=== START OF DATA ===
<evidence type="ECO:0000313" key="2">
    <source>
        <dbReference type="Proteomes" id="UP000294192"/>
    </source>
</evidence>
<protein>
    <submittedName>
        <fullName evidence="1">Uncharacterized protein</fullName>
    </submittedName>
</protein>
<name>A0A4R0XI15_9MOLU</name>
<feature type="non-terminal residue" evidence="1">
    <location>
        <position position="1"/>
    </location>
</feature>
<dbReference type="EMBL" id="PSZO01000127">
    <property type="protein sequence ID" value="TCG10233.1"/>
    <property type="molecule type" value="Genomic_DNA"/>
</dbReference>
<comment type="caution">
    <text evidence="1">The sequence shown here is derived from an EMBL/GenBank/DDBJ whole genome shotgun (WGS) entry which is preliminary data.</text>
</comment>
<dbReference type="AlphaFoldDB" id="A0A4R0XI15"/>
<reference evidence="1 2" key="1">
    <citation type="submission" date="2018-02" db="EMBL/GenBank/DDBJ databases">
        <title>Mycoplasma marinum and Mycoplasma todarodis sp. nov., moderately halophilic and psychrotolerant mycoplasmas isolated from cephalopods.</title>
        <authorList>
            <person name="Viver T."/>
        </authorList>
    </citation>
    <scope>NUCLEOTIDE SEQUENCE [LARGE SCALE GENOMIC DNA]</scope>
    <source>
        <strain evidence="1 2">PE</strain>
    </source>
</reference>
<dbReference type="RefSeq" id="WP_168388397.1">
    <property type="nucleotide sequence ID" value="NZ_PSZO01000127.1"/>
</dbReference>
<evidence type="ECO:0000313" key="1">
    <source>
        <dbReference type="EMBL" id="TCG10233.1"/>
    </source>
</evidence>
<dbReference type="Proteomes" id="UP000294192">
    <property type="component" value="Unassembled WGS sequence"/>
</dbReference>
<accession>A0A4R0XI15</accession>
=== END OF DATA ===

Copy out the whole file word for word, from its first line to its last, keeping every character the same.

<evidence type="ECO:0000313" key="2">
    <source>
        <dbReference type="Proteomes" id="UP000294192"/>
    </source>
</evidence>
<protein>
    <submittedName>
        <fullName evidence="1">Uncharacterized protein</fullName>
    </submittedName>
</protein>
<name>A0A4R0XI15_9MOLU</name>
<feature type="non-terminal residue" evidence="1">
    <location>
        <position position="1"/>
    </location>
</feature>
<dbReference type="EMBL" id="PSZO01000127">
    <property type="protein sequence ID" value="TCG10233.1"/>
    <property type="molecule type" value="Genomic_DNA"/>
</dbReference>
<comment type="caution">
    <text evidence="1">The sequence shown here is derived from an EMBL/GenBank/DDBJ whole genome shotgun (WGS) entry which is preliminary data.</text>
</comment>
<dbReference type="AlphaFoldDB" id="A0A4R0XI15"/>
<reference evidence="1 2" key="1">
    <citation type="submission" date="2018-02" db="EMBL/GenBank/DDBJ databases">
        <title>Mycoplasma marinum and Mycoplasma todarodis sp. nov., moderately halophilic and psychrotolerant mycoplasmas isolated from cephalopods.</title>
        <authorList>
            <person name="Viver T."/>
        </authorList>
    </citation>
    <scope>NUCLEOTIDE SEQUENCE [LARGE SCALE GENOMIC DNA]</scope>
    <source>
        <strain evidence="1 2">PE</strain>
    </source>
</reference>
<dbReference type="RefSeq" id="WP_168388397.1">
    <property type="nucleotide sequence ID" value="NZ_PSZO01000127.1"/>
</dbReference>
<evidence type="ECO:0000313" key="1">
    <source>
        <dbReference type="EMBL" id="TCG10233.1"/>
    </source>
</evidence>
<dbReference type="Proteomes" id="UP000294192">
    <property type="component" value="Unassembled WGS sequence"/>
</dbReference>
<accession>A0A4R0XI15</accession>